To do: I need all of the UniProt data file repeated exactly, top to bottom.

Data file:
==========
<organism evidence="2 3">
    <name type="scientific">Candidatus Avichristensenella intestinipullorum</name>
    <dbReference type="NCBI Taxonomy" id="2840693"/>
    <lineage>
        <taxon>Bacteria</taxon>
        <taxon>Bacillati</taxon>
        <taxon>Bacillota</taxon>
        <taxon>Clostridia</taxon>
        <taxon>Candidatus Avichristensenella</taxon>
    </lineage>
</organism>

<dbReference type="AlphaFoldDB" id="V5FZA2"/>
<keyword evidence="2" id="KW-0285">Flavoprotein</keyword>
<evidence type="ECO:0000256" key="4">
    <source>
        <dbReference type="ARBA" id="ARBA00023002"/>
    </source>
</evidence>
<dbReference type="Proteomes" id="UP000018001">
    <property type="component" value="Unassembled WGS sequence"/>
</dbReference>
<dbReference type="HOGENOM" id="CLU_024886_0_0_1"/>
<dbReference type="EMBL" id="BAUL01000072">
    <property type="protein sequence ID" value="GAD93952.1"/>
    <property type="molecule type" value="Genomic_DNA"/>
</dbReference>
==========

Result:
<organism evidence="2 3">
    <name type="scientific">Candidatus Avichristensenella intestinipullorum</name>
    <dbReference type="NCBI Taxonomy" id="2840693"/>
    <lineage>
        <taxon>Bacteria</taxon>
        <taxon>Bacillati</taxon>
        <taxon>Bacillota</taxon>
        <taxon>Clostridia</taxon>
        <taxon>Candidatus Avichristensenella</taxon>
    </lineage>
</organism>

<dbReference type="AlphaFoldDB" id="V5FZA2"/>
<keyword evidence="2" id="KW-0285">Flavoprotein</keyword>
<evidence type="ECO:0000256" key="4">
    <source>
        <dbReference type="ARBA" id="ARBA00023002"/>
    </source>
</evidence>
<dbReference type="Proteomes" id="UP000018001">
    <property type="component" value="Unassembled WGS sequence"/>
</dbReference>
<dbReference type="HOGENOM" id="CLU_024886_0_0_1"/>
<dbReference type="EMBL" id="BAUL01000072">
    <property type="protein sequence ID" value="GAD93952.1"/>
    <property type="molecule type" value="Genomic_DNA"/>
</dbReference>